More diplomacy to try to halt Israel-Gaza fighting

GAZA/JERUSALEM,  (Reuters) - Hostilities between Islamist militants and Israel entered a sixth day today as diplomatic efforts were set to intensify to try to stop rocket fire from the Gaza Strip and Israeli air strikes on Gaza.

International pressure for a ceasefire seemed certain to mount after the deadliest single incident in the flare-up yesterday claimed the lives of at least 11 Palestinian civilians, including four children.

United Nations Secretary General Ban Ki-moon was due to arrive in Cairo to add his weight to the truce efforts. Egypt has taken the lead in trying to broker a ceasefire and its officials met the parties on Sunday.

Israeli media said a delegation from Israel had been to Cairo for talks on ending the fighting, although a government spokesman declined to comment on the matter.

Egyptian President Mohamed Mursi met Khaled Meshaal, the political leader of Hamas, which runs the Gaza Strip, and Ramadan Shallah of Islamic Jihad as part of the mediation efforts, but a statement did not say if talks were conclusive.

Izzat Risheq, a close aide to Meshaal, wrote in a Facebook message that Hamas would agree to a ceasefire only after Israel “stops its aggression, ends its policy of targeted assassinations and lifts the blockade of Gaza”.

Listing Israel’s terms, Vice Prime Minister Moshe Yaalon wrote on Twitter: “If there is quiet in the south and no rockets and missiles are fired at Israel’s citizens, nor terrorist attacks engineered from the Gaza Strip, we will not attack.”

Israel withdrew settlers from Gaza in 2005 and two years later Hamas took control of the impoverished enclave, which the Israelis have kept under blockade.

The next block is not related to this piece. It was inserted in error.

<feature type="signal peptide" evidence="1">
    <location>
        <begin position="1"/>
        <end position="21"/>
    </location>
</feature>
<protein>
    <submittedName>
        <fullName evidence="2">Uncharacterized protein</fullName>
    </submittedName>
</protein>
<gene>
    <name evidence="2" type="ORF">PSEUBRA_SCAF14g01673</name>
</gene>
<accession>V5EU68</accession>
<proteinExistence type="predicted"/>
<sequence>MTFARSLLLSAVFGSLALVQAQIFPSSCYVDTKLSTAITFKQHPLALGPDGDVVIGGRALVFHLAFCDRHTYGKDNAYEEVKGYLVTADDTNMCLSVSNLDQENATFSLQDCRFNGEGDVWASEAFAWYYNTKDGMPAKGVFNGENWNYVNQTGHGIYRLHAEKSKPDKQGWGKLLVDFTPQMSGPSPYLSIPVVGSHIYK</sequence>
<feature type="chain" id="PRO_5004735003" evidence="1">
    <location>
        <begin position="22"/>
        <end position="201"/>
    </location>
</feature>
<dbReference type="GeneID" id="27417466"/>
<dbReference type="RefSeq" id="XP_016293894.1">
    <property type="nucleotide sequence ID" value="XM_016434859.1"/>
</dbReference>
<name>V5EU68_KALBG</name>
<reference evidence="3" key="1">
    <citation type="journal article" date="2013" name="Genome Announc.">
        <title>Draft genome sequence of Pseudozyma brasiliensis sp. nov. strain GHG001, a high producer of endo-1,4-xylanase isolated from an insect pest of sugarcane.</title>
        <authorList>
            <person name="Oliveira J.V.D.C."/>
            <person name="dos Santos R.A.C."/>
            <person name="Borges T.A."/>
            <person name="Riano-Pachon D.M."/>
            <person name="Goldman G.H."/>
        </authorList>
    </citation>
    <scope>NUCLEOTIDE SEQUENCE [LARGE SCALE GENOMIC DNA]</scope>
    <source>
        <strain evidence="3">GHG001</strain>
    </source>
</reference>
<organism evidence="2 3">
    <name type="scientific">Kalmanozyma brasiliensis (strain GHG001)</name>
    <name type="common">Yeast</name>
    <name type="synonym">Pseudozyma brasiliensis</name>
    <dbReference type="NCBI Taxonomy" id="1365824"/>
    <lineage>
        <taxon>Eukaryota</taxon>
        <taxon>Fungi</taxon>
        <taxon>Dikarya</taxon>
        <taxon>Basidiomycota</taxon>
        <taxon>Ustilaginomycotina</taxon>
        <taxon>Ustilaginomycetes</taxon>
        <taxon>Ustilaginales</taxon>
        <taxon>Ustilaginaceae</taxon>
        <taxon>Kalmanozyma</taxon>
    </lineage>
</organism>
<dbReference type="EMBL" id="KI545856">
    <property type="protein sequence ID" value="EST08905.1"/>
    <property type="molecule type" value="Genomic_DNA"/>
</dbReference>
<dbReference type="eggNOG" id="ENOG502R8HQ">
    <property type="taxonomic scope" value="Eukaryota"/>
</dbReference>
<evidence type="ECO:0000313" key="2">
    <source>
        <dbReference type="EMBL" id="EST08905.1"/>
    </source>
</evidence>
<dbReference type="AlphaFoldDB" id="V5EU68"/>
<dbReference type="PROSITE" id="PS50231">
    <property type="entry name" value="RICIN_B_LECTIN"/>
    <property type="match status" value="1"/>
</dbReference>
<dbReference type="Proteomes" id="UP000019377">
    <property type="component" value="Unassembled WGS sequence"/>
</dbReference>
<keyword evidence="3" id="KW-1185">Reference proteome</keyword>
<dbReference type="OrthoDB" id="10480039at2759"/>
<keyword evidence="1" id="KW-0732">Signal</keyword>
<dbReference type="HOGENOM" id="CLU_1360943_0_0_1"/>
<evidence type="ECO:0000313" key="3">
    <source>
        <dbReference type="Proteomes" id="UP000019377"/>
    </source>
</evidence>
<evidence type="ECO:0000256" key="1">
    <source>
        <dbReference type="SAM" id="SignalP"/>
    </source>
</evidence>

The 11 Palestinian civilians were apparently killed during an Israeli attack on a militant, which brought a three-storey house crashing down on them.

Gaza health officials have said 75 Palestinians, 21 of them children and several women, have been killed in Gaza since Israel’s offensive began. Hundreds have been wounded.

GRAVE CONCERN

Ban expressed grave concern in a statement before setting off for the region. He will visit Israel on Tuesday.

“I am deeply saddened by the reported deaths of more than ten members of the Dalu family… (and) by the continuing firing of rockets against Israeli towns, which have killed several Israeli civilians. I strongly urge the parties to cooperate with all efforts led by Egypt to reach an immediate ceasefire,” he said.

Israeli Prime Minister Benjamin Netanyahu said he had assured world leaders that Israel was doing its utmost to avoid causing civilian casualties in the military showdown with Hamas.



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